Nomadic Glamour. Maison Margiela Couture AW18

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Collections like this make you believe in fashion again. Maison Margiela‘s Artisanal line (read: haute couture) became an outlet for John Galliano‘s wildest ideas, which seems to let him explore his most dynamic ideas with the unlimited freedom. But when you listen to John speaking about the collection, you suddenly understand it’s not just a mega-artist’s next epic fantasy. There’s a seed of reality in those multi-layered garments packed with utilitarian textiles, protective pillow-y elements and extreme colours. “We’re all nomads today. . . we do move in tribes.” That nomadic glamour, the term he coined after the show, refers to the contemporary state of things. On the daily basis, we absorb so much information through different, constantly booming media. At the end of the day, we want comfort – but is it even possible in today’s world? Rather, we need shelter or an armour – which can be constructed from tulle, felt wool or some spong-y material, just as Galliano predicts. Even though we already exist in the hi-tech world, the vision of iPhones and iPads sticking out of our bodies like some kind of exoskeleton feels rather dystopian on the other note. But then, if the future will bring the humanity to “neo-digital natives”, as the designer says, then at least our wardrobes won’t disappoint with  boldness.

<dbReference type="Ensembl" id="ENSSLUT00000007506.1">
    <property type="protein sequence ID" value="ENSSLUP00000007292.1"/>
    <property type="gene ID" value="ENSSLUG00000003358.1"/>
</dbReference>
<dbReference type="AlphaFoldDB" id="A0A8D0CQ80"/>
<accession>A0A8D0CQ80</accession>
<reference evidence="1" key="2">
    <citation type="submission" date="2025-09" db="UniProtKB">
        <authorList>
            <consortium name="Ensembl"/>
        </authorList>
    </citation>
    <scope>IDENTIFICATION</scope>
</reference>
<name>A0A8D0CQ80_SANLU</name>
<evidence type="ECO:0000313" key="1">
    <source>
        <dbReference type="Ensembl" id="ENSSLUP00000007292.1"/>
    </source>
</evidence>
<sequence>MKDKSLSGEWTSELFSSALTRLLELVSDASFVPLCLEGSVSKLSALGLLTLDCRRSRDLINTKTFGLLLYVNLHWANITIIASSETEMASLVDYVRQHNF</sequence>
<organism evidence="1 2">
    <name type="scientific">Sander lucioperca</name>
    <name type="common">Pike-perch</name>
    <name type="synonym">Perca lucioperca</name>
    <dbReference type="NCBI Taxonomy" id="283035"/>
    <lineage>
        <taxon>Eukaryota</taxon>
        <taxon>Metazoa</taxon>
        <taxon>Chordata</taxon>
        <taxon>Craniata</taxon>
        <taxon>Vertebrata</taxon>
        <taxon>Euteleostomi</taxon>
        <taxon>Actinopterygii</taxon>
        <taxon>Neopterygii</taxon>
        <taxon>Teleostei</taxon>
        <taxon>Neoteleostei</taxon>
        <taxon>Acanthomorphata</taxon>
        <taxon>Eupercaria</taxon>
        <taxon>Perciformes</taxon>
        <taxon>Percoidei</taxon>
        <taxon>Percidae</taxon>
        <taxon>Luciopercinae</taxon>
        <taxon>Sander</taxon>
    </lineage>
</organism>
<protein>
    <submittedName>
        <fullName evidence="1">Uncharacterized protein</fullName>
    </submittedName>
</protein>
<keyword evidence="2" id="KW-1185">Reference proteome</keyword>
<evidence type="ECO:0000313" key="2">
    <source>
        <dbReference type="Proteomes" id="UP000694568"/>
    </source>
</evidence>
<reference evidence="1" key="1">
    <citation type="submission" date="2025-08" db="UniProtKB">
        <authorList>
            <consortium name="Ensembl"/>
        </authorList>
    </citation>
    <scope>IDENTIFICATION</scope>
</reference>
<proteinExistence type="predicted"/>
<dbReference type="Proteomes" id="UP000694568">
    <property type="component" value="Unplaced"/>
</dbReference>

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Collage by Edward Kanarecki.

The MET was Heaven.

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Maria Carla Boscono by Juergen Teller.

I very rarely write about such mainstream events as the MET Gala, but this year was awkwardly… good. A heaven’s gift, even. Noting this year’s Heavenly Bodies: Fashion and the Catholic Imagination theme, the guests had to give a thought to their appearance. Actually, it could have gone all wrong. But, surprisingly, some of the looks will become somewhat iconic! And that’s something to cherish. It’s truly pleasing to know that there are actors, musicians and celebrities that want to break the norms and dare to stand out on the red carpet – especially at MET, where boredom should leave right away.

I know I might look really late with this fellow ranking of the best looks, comparing to all the others in the industry (well, my final exams are in progress, so please do excuse me!). But still, posting this feels like a right thing to do.

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How I love Frances McDormand in this Valentino haute couture ensemble. She looks so non-chalant, yet chilled out. And she smoked a cigarette, while wearing that magnificent headwear. Thanks God for Pierpaolo Piccioli, who really nailed it with that collection, and thanks God for Frances, a woman to adore and admire.

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Well, Rihanna in John Galliano‘s major Maison Margiela pope fashion. No explanation needed I guess.

 

Anthony Vaccarello‘s Saint Laurent gang of dark angels that featured Zoë Kravitz, Charlotte Gainsbourg, Anja Rubik, Kate Moss, Mica Arganaraz and Charlotte Casiraghi. Hell yes.